Two Brit Awards for Zieba and "new" Electro-Voice X-Line system
It’s a double whammy for sound designer Derrick Zieba and his regular PA partner Britannia Row Productions – reporting success at both the Classical BRIT and the high-profile BRIT Awards, both of which relied upon Electro-Voice’s ‘new’ X-Line sound reinforcement system, recently re-energised by the addition of FIR-Drive processing (Finite Impulse Response filtering), and, according to Zieba, capable of giving the latest PA systems a run for their money.
Speaking from London’s Earls Court, after the annual showcase for the British music industry, Derrick Zieba is inspired by the changes that Electro-Voice has made to its flagship line array.
“It’s like having a new system right out of the box. One of the keys to the BRIT Awards in particular is that 50% of the show output is about vocals. This year we had a great presenter in Peter Kay, but, when the artists come out on stage, we have to deliver vocal clarity in the mid-range over the screaming crowd in the pit. Now the X-Line system has been embellished with the FIR-Drive software and hardware, it can achieve even greater definition in the upper mids and highs, yet has lost none of its punch and drive in the lower mid and low-end.” Zieba picks out performances by Jay Z and Alicia Keys, “with her subtle tones and his rap lyrics, it is a case in point. The system is still great for rock ‘n’ roll, as we saw with Kasabian and Robbie Williams, but, from my viewpoint, the vocals have never sounded better.”
Zieba and the Brit Row team have used this configuration for the PA before, with discreetly-flown hangs of X-Line mid-tops left and right of the very wide stage, with 10x Xsubs, and a centre cluster of six small cabinets to reinforce coverage for the front rows. There is a substantial delay system using a L/R/L arrangement, each with eight EV Xvls cabinets. “This delay system operates as a duplicate to the main PA,” explains Zieba. “Because the FOH position is offset, the engineers are able to mix using a L/R pair of hangs as their reference.”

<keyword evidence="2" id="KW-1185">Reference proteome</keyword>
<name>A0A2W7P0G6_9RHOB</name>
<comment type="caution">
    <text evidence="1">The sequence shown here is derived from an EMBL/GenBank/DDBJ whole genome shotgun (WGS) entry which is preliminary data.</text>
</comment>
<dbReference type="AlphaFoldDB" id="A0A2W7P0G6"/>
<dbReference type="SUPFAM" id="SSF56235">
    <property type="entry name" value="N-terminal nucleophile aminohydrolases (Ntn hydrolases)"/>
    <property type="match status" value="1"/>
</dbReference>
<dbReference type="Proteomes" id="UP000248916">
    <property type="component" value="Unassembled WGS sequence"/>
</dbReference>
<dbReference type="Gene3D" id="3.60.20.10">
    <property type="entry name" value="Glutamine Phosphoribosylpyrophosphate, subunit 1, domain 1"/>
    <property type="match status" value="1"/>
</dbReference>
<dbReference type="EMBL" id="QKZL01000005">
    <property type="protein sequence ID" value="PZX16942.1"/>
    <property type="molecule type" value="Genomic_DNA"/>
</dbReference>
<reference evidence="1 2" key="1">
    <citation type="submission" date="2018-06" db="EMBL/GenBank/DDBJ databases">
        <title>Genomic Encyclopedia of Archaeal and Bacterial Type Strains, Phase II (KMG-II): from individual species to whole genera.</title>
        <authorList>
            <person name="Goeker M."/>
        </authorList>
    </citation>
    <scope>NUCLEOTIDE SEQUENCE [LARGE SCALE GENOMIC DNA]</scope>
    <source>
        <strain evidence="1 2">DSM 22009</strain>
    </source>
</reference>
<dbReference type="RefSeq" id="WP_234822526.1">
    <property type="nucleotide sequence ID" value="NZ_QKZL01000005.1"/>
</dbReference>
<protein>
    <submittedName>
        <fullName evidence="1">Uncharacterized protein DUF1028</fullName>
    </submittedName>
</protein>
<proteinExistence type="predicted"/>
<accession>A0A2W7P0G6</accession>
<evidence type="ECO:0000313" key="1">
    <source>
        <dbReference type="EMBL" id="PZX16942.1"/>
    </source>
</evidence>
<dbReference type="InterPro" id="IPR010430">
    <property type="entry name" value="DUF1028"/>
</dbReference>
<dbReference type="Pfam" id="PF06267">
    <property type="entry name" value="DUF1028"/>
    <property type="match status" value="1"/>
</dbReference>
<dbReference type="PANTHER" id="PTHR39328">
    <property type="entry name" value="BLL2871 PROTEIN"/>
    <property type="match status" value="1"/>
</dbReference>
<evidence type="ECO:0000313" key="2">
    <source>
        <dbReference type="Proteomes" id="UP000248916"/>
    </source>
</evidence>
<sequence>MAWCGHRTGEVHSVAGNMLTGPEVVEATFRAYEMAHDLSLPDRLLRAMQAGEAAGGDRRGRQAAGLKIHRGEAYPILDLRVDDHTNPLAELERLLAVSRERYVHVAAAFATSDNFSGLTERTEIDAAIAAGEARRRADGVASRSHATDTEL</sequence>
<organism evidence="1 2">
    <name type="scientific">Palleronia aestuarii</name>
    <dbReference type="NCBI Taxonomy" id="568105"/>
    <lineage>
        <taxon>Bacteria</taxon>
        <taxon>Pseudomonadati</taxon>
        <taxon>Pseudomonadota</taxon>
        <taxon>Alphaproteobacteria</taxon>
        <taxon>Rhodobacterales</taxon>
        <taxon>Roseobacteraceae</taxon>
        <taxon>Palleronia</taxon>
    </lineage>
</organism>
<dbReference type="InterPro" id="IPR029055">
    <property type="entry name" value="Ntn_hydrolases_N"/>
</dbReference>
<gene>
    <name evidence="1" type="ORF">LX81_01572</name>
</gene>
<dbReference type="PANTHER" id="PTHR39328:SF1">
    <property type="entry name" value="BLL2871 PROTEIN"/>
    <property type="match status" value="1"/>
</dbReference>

The show took advantage of EV’s NetMax digital matrix system, added into the system for extra control from the FOH position. “The whole system is mastered through IRIS-Net control and supervision software,” explains Zieba. “However, NetMax helps us enormously by giving us accurate and recallable control of all the smaller speakers, allowing us to insert EQ and delay, and meter the results. It gives us the same level of control over the rest of the system that IRIS gives us over the main PA.”
The main PA is trimmed some 15 metres above the stage because, as Britannia Row’s Bryan Grant explains, “the BRIT Awards is essentially a TV show, so nobody wants to see sound equipment in shot. It is one of the specific reasons for using X-Line, as we can fly all the bass cabinets, keep the stage uncluttered and still give everybody in the house a full-range sound. It is a very good tool in this respect; we can get it up high and still achieve very even coverage.”
Derrick Zieba agrees, confirming that X-Line has always looked the part for artists and managers who want to know that the PA system will deliver the goods for their act. “But with the FIR-Drive enhancements, it is like having a different system under my fingertips.” He confirms that he will be specifying X-Line for the next Classical BRITS in May.
Derrick’s regulars now have 15 years of BRIT Awards under their belt, such as Brit Row’s X-Line systems specialist for the past five years Nico Royan, “the key person for making it sound as good as it does.” Zieba also pays his compliments to Electro-Voice for transforming the X-Line, joking that the only thing that will make him consider changing his system choice for the BRIT Awards is the impending demolition of Earls Court!